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National Low Carbon Fuel Standard

Posted by Suz-Anne Kinney on August 17, 2012

A new study, The National Low Carbon Fuel Standard (LCFS) Study, released in July may just provide a path to an improved version of the Renewable Fuel Standard (RFS2). The purpose of the study, which was conducted by a group of researchers from UC-Davis, the Universities of Illinois and Maine, Carnegie Mellon, the Oak Ridge National Laboratory and the International Food Policy Research Institute, was two-fold:

  • “Compare an LCFS with other policy instruments, including RFS2 and a potential carbon tax, that have the potential to significantly reduce transportation greenhouse gas (GHG) emissions from fuel use”
  • “Propose a policy structure for an LCFS that would be easy to implement, cost effective, and provide maximum economic gains to the consumers and society”

The result is what researchers call “a hybrid of a regulatory and market policy instrument. It does not include mandates for any particular fuel or technology and as such does not attempt to pick winners or losers. Instead, it defines an average emissions intensity standard . . . that all energy providers must achieve across all fuels they provide. Many options exist for meeting the standard. Regulated parties are free to employ any combination of strategies that suits their particular circumstances and perspectives—including the purchase of credits from other companies.

”In the report, researchers lay out their recommendations for crafting this national low carbon fuel standard. Included in the thirteen recommendations are the following:

Set a target of reducing the carbon intensity (lifecycle GHG emissions) of gasoline and diesel by 10-15 percent by 2030.

  • Include all fuels used in on-road vehicles, which account for 80.3 percent of total transportation fuel use in the US. Add fuels used for ships and aviation.
  • Treat crude oils, a diverse mix of liquids with varying carbon intensity, as part of the overall pool of transportation fuels, thereby allowing companies to buy lower-CI crudes to meet part of  the standard.
  • Create separate fuel pools for gasoline and diesel to prevent regulated parties from just using diesel to meet the standard. Maritime and aviation fuels would also have separate fuel pools.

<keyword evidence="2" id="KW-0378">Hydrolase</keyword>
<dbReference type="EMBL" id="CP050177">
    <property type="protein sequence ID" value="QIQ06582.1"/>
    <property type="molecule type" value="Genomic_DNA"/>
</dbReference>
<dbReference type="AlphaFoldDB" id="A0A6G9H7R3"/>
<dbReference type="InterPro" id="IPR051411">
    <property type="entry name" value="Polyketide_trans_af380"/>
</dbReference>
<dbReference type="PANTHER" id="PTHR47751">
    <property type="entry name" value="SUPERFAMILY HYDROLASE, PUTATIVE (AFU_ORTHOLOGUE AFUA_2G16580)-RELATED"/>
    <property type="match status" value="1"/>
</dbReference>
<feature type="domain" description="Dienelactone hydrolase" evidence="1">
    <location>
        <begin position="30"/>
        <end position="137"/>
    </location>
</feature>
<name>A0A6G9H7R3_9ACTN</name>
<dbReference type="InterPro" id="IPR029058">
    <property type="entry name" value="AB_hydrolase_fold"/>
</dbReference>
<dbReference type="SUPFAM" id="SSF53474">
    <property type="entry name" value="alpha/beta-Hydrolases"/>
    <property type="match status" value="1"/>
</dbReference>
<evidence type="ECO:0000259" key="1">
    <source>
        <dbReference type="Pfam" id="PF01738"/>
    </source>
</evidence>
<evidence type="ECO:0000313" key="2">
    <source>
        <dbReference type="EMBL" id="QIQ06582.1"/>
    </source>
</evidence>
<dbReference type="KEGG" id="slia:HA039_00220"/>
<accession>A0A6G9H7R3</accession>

• Require those who produce, import or supply fuel to meet the standard.
  • Harness market forces using LCFS credits, thereby providing the most flexibility in the way that companies can meet the standard.

The timing of this report could not have been better. RFS2 is currently on shaky ground for a number of reasons:

  • The law is being challenged in Court and in the court of public opinion because it penalizes producers for failing to use fuels that don’t currently exist (read more).
  • Most of the fuels being produced under standard are made from corn. With drought conditions rampant in corn-producing areas of the US, this year’s corn crop is expected to reach a 17-year low, causing prices to rise by 20-25 percent. With 40 percent of the crop going to produce ethanol, many in the livestock industry are calling for the standard to be waived this year and next.

Researchers suggest that RFS2 should be revised to incorporate the national LCFS or that the LCFS should replace it altogether. What are the chances that a national LCFS could pass through Congress and be signed into law? Dan Sperling, director of the national LCFS project and director of the Institution of Transportation Studies at the University of California told Ethanol Producer magazine reporter Susanne Retka Schill that he “expects the report to be received with open minds. When asked when what its chances are to become national policy, he said that six months ago he would have expected it to take years of discussion and work to get a LCFS through Congress. Now, with criticisms of the renewable fuel standard (RFS) rising, he thinks it could be sooner. . . . He also said there is such strong support for alternative fuels and biofuels for national security reasons and rural economic development impacts that an attempt to kill the RFS entirely would not be successful.” With its technology and feedstock neutral approach, an LCFS designed using the recommendations in the study may be just the solution we need.

Topics: renewable fuel standard